וּרְמִינְהִי הָיָה אוֹכֵל בָּאֶשְׁכּוֹל וְנִכְנַס מִגִּנָּה לֶחָצֵר רַבִּי אֱלִיעֶזֶר אוֹמֵר יִגְמוֹר רַבִּי יְהוֹשֻׁעַ אוֹמֵר לֹא יִגְמוֹר And we raise a contradiction from a different source, in which it is taught: If one was eating from a cluster of grapes, whose work is not completed, as grapes are designated for juice extraction, and came in from a garden, where one may eat fruit in a casual manner without separating tithes, to a courtyard, Rabbi Eliezer says: He may finish eating the cluster, as the courtyard itself does not establish the fruit with regard to tithes, if their work was not completed beforehand. Rabbi Yehoshua says: He may not finish. He maintains that a courtyard does establish the fruit as fixed for tithes, even if their work has not been completed.
חָשְׁכָה בְּלֵילֵי שַׁבָּת רַבִּי אֱלִיעֶזֶר אוֹמֵר יִגְמוֹר רַבִּי יְהוֹשֻׁעַ אוֹמֵר לֹא יִגְמוֹר Similarly, if it grew dark on Friday evening, the night of Shabbat, while one was eating the cluster, and eating on Shabbat is considered a fixed meal, Rabbi Eliezer says: He may finish, as not even Shabbat establishes fruit as fixed if its work was not completed. And Rabbi Yehoshua says: He may not finish. He holds that Shabbat does indeed establish fruit as fixed for tithes even if its work has not been completed. This indicates that Rabbi Eliezer maintains that Shabbat does not establish food with regard to tithes, whereas the mishna here indicates that he agrees that the beginning of Shabbat does establish them as fixed.
הָתָם כִּדְקָתָנֵי טַעְמָא רַבִּי נָתָן אוֹמֵר לֹא כְּשֶׁאָמַר רַבִּי אֱלִיעֶזֶר יִגְמוֹר בֶּחָצֵר יִגְמוֹר אֶלָּא יוֹצֵא חוּץ לֶחָצֵר וְיִגְמוֹר וְלֹא כְּשֶׁאָמַר רַבִּי אֱלִיעֶזֶר יִגְמוֹר בְּשַׁבָּת יִגְמוֹר אֶלָּא מַמְתִּין לְמוֹצָאֵי שַׁבָּת וְיִגְמוֹר The Gemara answers: There, the reason is as he taught explicitly that Rabbi Natan says: It is not that when Rabbi Eliezer said: He may finish, he meant that he may finish in the courtyard itself; but rather he meant: He may exit the courtyard and finish. And similarly, it is not that when Rabbi Eliezer said: He may finish, he meant that he may finish on Shabbat itself; but rather, he meant that he may wait until the conclusion of Shabbat and finish. If so, this source does not contradict the mishna here.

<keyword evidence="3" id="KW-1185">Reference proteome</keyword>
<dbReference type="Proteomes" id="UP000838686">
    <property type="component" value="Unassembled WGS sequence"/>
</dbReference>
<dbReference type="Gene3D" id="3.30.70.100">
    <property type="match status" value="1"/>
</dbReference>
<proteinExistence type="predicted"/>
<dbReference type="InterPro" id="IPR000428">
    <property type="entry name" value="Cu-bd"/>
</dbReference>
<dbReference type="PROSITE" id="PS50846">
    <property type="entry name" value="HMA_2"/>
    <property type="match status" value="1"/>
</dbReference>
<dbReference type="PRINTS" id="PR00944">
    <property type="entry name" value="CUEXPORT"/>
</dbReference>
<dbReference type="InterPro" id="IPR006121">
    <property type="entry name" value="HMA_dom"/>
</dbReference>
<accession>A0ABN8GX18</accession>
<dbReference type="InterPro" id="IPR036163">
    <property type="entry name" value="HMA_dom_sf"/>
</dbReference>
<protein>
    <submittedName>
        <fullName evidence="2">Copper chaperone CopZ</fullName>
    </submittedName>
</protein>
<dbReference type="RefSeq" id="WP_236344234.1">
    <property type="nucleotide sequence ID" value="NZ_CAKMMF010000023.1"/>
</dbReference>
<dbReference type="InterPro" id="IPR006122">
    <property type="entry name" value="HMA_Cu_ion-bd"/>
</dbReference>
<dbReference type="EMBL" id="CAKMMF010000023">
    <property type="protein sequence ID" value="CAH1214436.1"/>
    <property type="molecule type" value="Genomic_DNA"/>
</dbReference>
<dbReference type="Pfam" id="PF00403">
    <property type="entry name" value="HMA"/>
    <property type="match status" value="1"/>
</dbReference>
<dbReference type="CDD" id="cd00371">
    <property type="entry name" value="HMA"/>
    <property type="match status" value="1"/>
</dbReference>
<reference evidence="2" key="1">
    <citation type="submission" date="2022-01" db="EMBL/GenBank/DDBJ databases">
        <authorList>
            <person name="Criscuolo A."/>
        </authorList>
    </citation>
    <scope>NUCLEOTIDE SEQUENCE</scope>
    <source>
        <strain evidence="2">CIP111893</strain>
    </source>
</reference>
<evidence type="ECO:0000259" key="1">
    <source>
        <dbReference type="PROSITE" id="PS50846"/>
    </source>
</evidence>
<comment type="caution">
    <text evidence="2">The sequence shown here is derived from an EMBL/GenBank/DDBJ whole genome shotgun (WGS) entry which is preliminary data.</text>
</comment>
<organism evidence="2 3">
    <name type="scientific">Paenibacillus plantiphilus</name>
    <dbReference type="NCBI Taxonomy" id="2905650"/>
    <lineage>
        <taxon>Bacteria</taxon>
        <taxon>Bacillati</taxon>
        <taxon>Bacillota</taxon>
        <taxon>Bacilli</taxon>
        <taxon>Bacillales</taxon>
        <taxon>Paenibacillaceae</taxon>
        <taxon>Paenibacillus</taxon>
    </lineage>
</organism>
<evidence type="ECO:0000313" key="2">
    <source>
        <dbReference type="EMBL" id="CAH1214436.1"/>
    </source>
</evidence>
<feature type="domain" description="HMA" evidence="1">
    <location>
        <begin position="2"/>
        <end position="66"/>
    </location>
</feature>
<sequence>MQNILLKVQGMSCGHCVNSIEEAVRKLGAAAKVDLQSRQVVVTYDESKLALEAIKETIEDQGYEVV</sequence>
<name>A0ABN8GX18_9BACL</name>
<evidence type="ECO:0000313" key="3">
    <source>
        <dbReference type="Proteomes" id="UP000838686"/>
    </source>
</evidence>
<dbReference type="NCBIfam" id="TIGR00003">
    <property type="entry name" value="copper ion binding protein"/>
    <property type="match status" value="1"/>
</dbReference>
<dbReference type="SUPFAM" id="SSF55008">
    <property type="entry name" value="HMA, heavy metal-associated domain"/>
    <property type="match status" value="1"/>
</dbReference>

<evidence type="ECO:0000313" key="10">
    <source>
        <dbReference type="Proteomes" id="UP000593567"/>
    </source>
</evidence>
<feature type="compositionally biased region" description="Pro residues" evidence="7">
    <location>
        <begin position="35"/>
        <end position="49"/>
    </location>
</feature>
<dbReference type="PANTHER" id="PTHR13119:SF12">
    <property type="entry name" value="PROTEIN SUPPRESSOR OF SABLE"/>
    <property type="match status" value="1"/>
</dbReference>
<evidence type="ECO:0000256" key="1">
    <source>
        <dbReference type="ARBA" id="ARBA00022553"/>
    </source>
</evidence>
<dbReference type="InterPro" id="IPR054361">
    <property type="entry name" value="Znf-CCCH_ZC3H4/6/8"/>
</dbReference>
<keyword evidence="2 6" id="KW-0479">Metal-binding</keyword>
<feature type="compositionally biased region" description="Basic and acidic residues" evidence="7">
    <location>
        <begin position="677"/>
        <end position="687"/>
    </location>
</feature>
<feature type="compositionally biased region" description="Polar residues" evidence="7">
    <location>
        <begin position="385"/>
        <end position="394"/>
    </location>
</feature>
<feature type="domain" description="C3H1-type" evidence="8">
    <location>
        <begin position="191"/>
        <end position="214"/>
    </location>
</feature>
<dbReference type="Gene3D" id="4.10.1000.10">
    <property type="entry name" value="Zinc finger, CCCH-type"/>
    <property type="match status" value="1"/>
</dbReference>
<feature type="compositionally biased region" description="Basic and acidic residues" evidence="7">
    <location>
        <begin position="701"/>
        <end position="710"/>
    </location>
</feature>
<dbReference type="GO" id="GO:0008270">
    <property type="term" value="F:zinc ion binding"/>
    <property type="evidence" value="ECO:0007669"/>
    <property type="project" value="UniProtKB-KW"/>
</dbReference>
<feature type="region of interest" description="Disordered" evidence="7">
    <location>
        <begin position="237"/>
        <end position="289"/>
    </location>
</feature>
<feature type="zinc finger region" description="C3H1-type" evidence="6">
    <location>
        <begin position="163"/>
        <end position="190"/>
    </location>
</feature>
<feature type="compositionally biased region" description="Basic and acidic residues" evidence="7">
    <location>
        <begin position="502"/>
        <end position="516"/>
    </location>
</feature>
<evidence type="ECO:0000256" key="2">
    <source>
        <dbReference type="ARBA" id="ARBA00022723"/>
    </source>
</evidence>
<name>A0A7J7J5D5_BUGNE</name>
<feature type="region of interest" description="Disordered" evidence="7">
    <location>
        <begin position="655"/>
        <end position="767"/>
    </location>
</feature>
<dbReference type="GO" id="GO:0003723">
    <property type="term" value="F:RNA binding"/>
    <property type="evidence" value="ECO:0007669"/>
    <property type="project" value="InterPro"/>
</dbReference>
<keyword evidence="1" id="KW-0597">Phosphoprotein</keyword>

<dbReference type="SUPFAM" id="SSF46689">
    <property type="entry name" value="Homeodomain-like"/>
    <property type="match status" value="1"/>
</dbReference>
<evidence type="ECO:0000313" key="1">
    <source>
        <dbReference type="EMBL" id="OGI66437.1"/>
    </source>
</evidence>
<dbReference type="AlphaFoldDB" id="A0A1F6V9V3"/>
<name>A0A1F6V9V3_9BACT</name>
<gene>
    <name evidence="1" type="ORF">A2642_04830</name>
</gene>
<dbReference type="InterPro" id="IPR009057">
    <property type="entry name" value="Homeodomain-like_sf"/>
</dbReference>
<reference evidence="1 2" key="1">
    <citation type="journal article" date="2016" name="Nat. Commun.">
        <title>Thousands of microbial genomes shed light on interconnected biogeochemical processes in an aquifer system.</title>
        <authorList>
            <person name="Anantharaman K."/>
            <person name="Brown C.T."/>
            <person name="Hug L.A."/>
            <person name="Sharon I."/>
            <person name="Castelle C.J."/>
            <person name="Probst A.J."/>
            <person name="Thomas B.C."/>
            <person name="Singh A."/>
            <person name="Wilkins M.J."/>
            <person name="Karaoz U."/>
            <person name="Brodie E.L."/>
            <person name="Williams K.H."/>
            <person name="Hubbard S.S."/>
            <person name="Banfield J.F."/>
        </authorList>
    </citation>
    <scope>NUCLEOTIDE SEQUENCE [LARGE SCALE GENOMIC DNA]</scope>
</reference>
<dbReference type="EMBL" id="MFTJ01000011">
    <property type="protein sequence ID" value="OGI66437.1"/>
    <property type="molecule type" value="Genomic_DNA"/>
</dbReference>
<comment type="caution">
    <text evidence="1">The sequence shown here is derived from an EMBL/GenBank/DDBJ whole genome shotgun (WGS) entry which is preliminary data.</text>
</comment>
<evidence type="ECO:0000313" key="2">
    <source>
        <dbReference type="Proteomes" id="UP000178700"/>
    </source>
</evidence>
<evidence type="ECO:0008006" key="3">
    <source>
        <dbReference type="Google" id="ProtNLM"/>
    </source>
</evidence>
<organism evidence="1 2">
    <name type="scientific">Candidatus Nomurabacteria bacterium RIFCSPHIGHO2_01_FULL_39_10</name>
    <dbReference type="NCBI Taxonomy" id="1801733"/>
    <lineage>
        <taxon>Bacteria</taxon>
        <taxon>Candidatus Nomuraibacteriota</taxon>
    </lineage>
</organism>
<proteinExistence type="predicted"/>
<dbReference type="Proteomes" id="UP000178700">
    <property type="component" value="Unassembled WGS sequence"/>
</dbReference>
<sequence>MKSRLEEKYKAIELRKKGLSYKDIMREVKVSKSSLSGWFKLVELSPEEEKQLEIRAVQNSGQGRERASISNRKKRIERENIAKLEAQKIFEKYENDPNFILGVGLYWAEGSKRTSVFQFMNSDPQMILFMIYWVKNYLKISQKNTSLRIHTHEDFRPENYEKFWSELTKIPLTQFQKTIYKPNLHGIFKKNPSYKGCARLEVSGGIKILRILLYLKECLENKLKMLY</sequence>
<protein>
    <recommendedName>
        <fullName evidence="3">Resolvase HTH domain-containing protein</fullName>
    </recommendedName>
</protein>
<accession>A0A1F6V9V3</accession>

כִּי אֲתָא רָבִין אָמַר רַבִּי יוֹחָנָן אֶחָד שַׁבָּת וְאֶחָד תְּרוּמָה וְאֶחָד חָצֵר וְאֶחָד מִקָּח כּוּלָּן אֵין קוֹבְעִין אֶלָּא בְּדָבָר שֶׁנִּגְמְרָה מְלַאכְתָּן With regard to the halakhic ruling in this case, when Ravin came from Eretz Yisrael to Babylonia, he said that Rabbi Yoḥanan said: Whether with regard to Shabbat; or with regard to the separation of teruma from fruit; or with regard to a courtyard into which the fruit is brought; or with regard to a transaction; all of these cases establish a requirement for tithes only for items whose labor is completed.
שַׁבָּת לְאַפּוֹקֵי מִדְּהִלֵּל דְּתַנְיָא הַמְעַמֵּר פֵּירוֹת מִמָּקוֹם לְמָקוֹם לִקְצוֹר וְקִדֵּשׁ עֲלֵיהֶן הַיּוֹם אָמַר רַבִּי יְהוּדָה הִלֵּל לְעַצְמוֹ אוֹסֵר The Gemara notes that each of these details teaches a novel halakha. How so? Shabbat comes to exclude the opinion of Hillel, as it is taught in a baraita: One who gathers fruits from one place to another in order to reap them, and the day sanctified upon them, i.e., Shabbat commenced, Rabbi Yehuda said: Hillel prohibits the food from the gatherer himself. In other words, Hillel alone prohibits eating the fruit in that case until its tithes have been separated, for he believes that the beginning of Shabbat itself causes the fruit to be considered completed. Rabbi Yoḥanan teaches that the halakha in this case is not in accordance with the opinion of Hillel.